Diese Lehrveranstaltung wird im Masterstudiengang Geschichtswissenschaft im Modul Räume und Regionen als Methodenübung angeboten.
The Jacksonian Period (1829-1837) has been dubbed „The Age of the Common Man” in the older literature. With the exception of the “Jeffersonian Period,” this epoch is the only one that carries the ... read more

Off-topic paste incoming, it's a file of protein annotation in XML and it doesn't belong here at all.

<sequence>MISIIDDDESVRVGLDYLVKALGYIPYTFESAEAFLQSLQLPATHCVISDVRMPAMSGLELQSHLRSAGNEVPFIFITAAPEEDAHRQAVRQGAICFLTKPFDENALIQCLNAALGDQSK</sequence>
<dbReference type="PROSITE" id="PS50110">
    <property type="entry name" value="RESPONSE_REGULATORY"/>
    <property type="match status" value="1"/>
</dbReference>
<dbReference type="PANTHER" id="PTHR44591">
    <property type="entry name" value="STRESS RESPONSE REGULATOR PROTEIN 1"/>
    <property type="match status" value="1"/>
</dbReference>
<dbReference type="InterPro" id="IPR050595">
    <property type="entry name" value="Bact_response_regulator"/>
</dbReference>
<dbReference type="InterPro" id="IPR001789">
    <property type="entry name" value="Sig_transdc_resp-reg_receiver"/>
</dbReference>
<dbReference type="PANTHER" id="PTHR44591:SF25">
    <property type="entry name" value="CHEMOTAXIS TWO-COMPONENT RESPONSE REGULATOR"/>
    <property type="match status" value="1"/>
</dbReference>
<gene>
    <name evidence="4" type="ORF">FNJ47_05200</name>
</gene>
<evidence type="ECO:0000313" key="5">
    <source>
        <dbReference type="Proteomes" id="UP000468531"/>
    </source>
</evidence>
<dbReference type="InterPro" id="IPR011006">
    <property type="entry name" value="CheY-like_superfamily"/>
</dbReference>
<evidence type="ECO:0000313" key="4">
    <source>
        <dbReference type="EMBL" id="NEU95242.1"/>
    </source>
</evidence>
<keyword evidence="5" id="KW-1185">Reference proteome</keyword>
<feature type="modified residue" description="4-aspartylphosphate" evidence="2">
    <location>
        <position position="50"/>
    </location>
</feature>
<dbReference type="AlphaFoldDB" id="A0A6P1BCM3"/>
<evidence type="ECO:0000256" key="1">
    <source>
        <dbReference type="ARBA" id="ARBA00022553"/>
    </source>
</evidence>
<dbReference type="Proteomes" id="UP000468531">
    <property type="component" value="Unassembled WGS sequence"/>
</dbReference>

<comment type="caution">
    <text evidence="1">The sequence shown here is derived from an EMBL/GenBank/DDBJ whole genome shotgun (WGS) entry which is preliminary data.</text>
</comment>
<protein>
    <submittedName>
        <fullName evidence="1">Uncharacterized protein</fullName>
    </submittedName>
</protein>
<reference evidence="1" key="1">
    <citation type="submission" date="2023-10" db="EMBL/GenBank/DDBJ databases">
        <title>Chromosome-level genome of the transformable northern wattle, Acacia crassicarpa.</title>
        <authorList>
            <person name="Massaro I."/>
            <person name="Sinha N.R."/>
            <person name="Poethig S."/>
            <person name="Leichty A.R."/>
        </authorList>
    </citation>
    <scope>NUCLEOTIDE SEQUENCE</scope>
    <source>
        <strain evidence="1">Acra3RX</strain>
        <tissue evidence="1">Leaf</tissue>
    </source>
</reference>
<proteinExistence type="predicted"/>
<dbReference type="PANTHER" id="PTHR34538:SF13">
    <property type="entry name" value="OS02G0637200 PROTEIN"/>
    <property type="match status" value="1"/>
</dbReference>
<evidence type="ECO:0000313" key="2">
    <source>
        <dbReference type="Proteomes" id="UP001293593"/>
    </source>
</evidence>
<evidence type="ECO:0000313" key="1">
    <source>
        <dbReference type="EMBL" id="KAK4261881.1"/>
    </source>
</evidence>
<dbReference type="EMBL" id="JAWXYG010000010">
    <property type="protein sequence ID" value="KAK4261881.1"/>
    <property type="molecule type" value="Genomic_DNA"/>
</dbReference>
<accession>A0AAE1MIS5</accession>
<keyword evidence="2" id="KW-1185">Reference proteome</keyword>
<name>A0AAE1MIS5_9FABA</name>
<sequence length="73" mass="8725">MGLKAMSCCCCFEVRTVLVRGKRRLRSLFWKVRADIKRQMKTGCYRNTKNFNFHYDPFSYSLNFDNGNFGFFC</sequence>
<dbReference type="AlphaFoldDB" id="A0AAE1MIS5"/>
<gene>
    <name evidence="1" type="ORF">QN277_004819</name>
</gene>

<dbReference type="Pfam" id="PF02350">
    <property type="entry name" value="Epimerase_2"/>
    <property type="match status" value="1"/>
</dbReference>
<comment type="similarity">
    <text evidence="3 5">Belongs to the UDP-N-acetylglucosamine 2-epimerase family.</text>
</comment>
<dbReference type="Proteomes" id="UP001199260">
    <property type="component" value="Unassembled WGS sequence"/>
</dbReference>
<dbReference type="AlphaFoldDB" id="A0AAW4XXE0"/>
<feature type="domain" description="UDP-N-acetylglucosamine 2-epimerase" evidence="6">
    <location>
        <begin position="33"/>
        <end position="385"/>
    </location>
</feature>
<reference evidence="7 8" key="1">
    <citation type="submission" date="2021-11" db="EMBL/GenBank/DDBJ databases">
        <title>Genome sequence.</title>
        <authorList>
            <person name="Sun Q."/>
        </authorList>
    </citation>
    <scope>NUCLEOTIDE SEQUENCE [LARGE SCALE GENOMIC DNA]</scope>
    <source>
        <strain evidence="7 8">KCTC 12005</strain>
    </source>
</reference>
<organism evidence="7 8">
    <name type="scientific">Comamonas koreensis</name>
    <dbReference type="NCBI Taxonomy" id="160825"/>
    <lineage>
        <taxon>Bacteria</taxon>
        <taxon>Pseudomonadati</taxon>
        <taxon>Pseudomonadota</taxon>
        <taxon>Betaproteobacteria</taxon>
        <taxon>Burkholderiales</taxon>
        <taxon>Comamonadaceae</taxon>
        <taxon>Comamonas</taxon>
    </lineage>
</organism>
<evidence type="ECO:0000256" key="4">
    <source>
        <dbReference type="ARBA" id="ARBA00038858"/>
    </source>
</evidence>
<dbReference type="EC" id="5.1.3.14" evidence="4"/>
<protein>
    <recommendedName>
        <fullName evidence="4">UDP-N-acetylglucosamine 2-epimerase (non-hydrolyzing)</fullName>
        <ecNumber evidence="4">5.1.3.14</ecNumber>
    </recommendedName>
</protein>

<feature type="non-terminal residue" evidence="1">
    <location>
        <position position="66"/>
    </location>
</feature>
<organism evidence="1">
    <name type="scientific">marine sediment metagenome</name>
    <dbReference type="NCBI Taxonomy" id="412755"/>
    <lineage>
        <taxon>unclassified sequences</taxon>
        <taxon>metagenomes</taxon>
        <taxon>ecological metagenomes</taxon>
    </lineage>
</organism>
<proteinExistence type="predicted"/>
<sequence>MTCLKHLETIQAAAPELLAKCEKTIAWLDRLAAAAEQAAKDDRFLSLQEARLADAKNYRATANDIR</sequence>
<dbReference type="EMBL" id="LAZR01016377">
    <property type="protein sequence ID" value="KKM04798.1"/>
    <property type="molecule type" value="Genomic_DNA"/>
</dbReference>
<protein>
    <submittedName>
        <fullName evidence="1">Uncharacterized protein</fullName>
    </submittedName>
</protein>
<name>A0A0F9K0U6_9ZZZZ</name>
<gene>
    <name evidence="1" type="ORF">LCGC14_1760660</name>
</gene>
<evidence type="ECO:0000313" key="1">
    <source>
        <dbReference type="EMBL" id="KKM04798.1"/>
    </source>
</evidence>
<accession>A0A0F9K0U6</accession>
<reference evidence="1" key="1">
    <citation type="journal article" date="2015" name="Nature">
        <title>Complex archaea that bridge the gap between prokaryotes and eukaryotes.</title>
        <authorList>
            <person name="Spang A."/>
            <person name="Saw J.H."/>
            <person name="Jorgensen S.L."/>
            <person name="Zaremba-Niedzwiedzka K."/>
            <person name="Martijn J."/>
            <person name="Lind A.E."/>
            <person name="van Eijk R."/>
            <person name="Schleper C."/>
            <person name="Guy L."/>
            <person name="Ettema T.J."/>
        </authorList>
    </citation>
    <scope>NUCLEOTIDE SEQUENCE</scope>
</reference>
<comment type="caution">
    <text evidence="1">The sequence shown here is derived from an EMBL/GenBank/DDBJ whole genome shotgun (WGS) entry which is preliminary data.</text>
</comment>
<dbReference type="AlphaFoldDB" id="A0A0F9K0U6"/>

The Jacksonian Period (1829-1837) has been dubbed „The Age of the Common Man” in the older literature. With the exception of the “Jeffersonian Period,” this epoch is the only one that carries the name of an American President. New research has shed a fresh light on the role of Andrew Jackson in American society and politics. It has questioned the overwhelming importance of the seventh president and has shown that the “common man” was on his ascent long before Jackson won his presidential election. The enfranchisement of male white voters without regard of their economic status, the development of a male-centered ideology of work and the home, the separation of the female and the male “spheres” and the emphasis on the importance of material production as self-employed artisan or yeoman (despite the wide-spread existence of wage labor and slavery) contributed to the rise of the ”common man”. At the same time, the forces of the market were unleashed, thereby transforming the hitherto agrarian United States into a market society depending on the exchange of products and services across long distances. This development was made possible by the internal improvements, which led to the Transportation Revolution. For a complete picture of the Jacksonian Period, it is mandatory therefore to understand the position of the “common (white) women,” of African Americans as well as Native Americans, all of whom were excluded from the ranks of the “common man.” close